Such relief is not generally available unless actual infringement is continuing or is threatened for the future. But the courts are not in agreement as to the proper procedure in cases where the prayer for injunction is denied because the infringement has come to an end before suit is commenced and there is no likelihood of its being resumed. In some circuits the rule is to transfer the case to the law side of the court for the purpose of awarding damages and profits. See for example, Hutchinson v. Vitaphone Co., 36 USPQ 1 (CCA 1, 1937); Pathe Exchange v. Dalke, 49 F.2d 161 (CCA 4, 1931).

On the other hand, as remarked in the more recent case of Sheldon v. Moredall Realty Co., 37 USPQ 286 (CCA 2, 1938), "these decisions followed the rule in suits for patent and trade mark infringement, but, with all due respect, we are unable to do that to the same extent.” The court pointed out that both the patent law and the trade mark law expressly make the right to an accounting and assessment of damages conditioned upon the granting of an injunction, whereas the Copyright Act of 1909 differs from both these statutes in that section 25 provides for remedies (a) by way of injunction, and (b) by way of award of damages and accounting for profits, without making relief under (a) a condition precedent to granting relief under (b); and, furthermore, that section 27 expressly provides that “the proceedings for an injunction, damages and profits may be united in one action"; and that inasmuch as, in the instant case, equitable jurisdiction was invoked in good faith by suitable allegations in the bill, "we are not now prepared to say that the jurisdiction falls with the failure of proof on the merits of the exclusively equitable rights." “Any Party Aggrieved”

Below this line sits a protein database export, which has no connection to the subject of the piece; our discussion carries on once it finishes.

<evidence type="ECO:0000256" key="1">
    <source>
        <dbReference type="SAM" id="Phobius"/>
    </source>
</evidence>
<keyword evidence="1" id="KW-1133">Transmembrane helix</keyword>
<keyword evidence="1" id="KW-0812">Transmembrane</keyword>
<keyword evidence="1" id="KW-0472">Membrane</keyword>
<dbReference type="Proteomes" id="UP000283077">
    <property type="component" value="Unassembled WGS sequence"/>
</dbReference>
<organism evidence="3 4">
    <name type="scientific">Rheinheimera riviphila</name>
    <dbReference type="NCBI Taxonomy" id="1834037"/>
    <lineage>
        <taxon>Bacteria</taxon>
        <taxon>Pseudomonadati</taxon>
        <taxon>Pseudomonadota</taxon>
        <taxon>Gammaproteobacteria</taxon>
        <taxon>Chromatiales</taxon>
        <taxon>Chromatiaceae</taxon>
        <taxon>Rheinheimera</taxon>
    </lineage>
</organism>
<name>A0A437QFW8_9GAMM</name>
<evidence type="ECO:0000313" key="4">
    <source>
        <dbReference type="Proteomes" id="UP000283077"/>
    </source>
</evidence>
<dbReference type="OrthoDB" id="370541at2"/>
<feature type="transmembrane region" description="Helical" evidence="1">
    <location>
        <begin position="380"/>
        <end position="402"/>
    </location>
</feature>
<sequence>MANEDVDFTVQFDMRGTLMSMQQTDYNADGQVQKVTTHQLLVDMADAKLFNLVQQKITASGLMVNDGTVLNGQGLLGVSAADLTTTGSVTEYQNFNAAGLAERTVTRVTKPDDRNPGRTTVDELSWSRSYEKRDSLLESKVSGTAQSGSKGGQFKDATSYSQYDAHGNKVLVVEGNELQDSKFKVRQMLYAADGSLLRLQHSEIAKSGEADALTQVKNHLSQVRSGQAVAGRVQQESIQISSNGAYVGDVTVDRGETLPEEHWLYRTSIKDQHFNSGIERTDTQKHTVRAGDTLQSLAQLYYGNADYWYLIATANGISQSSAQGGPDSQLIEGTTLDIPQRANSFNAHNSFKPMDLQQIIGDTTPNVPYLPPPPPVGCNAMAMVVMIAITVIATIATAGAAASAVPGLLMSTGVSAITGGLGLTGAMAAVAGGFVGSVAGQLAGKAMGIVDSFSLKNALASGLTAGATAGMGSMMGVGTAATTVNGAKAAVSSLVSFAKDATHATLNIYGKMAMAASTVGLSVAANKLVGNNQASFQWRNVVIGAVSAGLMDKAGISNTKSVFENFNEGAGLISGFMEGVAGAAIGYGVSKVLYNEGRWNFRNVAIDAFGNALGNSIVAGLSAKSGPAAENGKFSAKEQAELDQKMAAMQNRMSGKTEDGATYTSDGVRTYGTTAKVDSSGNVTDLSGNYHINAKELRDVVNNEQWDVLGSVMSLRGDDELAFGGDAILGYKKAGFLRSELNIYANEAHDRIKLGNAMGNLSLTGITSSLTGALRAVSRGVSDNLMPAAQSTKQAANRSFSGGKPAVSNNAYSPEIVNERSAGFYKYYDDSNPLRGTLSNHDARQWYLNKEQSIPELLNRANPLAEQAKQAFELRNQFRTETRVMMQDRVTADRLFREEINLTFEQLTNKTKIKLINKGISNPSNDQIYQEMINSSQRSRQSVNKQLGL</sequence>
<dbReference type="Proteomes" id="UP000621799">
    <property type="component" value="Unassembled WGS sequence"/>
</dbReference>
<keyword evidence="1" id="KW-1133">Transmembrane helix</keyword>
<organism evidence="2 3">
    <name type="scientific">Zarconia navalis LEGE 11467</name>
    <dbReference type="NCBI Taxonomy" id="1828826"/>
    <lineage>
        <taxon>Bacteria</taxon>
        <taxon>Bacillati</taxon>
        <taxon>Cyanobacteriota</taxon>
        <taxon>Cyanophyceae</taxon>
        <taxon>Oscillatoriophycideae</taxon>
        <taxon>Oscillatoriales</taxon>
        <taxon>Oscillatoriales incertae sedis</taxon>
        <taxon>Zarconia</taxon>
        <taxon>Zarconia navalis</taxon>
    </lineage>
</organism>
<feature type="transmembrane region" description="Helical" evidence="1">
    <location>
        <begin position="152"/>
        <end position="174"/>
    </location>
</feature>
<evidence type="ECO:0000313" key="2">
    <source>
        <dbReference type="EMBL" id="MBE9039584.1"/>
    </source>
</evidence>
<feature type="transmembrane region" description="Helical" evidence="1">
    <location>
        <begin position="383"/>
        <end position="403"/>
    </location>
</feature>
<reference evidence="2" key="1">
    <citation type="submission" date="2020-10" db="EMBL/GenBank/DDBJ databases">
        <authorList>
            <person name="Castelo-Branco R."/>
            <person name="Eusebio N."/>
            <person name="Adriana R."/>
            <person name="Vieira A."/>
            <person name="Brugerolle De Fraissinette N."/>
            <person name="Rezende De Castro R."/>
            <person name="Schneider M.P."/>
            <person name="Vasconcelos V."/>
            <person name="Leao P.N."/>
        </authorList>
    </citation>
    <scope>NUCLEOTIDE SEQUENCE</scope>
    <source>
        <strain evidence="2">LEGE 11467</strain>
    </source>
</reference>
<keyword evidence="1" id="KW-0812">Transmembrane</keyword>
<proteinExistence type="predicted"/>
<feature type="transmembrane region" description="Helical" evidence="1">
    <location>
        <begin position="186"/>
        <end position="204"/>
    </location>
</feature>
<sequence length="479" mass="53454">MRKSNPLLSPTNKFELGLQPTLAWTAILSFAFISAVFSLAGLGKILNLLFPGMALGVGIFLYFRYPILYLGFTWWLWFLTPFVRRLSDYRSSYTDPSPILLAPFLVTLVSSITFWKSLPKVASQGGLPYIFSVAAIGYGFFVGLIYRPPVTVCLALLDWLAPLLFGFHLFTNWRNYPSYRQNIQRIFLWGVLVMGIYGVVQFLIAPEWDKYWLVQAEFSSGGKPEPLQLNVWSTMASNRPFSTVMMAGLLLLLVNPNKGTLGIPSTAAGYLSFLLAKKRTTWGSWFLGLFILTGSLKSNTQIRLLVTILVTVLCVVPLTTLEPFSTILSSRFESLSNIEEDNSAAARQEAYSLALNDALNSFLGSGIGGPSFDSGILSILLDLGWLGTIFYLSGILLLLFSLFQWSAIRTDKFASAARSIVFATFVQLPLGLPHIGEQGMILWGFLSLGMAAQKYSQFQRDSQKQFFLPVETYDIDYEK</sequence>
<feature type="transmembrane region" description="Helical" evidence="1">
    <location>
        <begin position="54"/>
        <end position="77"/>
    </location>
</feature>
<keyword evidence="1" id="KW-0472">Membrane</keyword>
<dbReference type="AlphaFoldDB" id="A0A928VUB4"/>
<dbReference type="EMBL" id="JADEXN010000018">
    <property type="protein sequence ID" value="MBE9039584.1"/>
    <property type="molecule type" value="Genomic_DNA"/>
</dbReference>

Section 36 provides that the court or judge thereof "shall have power, upon bill in equity filed by any party aggrieved, to grant injunctions to prevent and restrain the violation of any right secured by said (copyright) laws", and that any injunction so granted may be served on the defendant “anywhere in the United States”.

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There is some diversity of views among the courts as to the legal significance of the term “any party aggrieved”, but the weight of authority appears to be that sections 25 and 36 must be construed together and also in connection with section 42 (relating to assignments), and that inasmuch as the Act seemingly provides for the assignment of the copyright only as a whole, it follows that the grantee of anything less than the entire sum of the rights comprised in "the copyright" is not a "party aggrieved" and therefore cannot bring suit for injunction solely in his own name. He must join the owner of the legal title as a party plaintiff, or as party defendant if he demurs or is himself an infringer. Goldwyn Pictures Corp. v. Howells Sales Co., 282 F. 9 (CCA 2, 1922); Stephens v. Howells Sales Co., 16 F.2d 805 (1926). Of course if the right granted is one the exercise of which brings into being another work, such as a dramatization or a translation of a story, the grantee himself then gains the status of proprietor of an independent statutory copyright and may bring suit for infringement directly in his own name.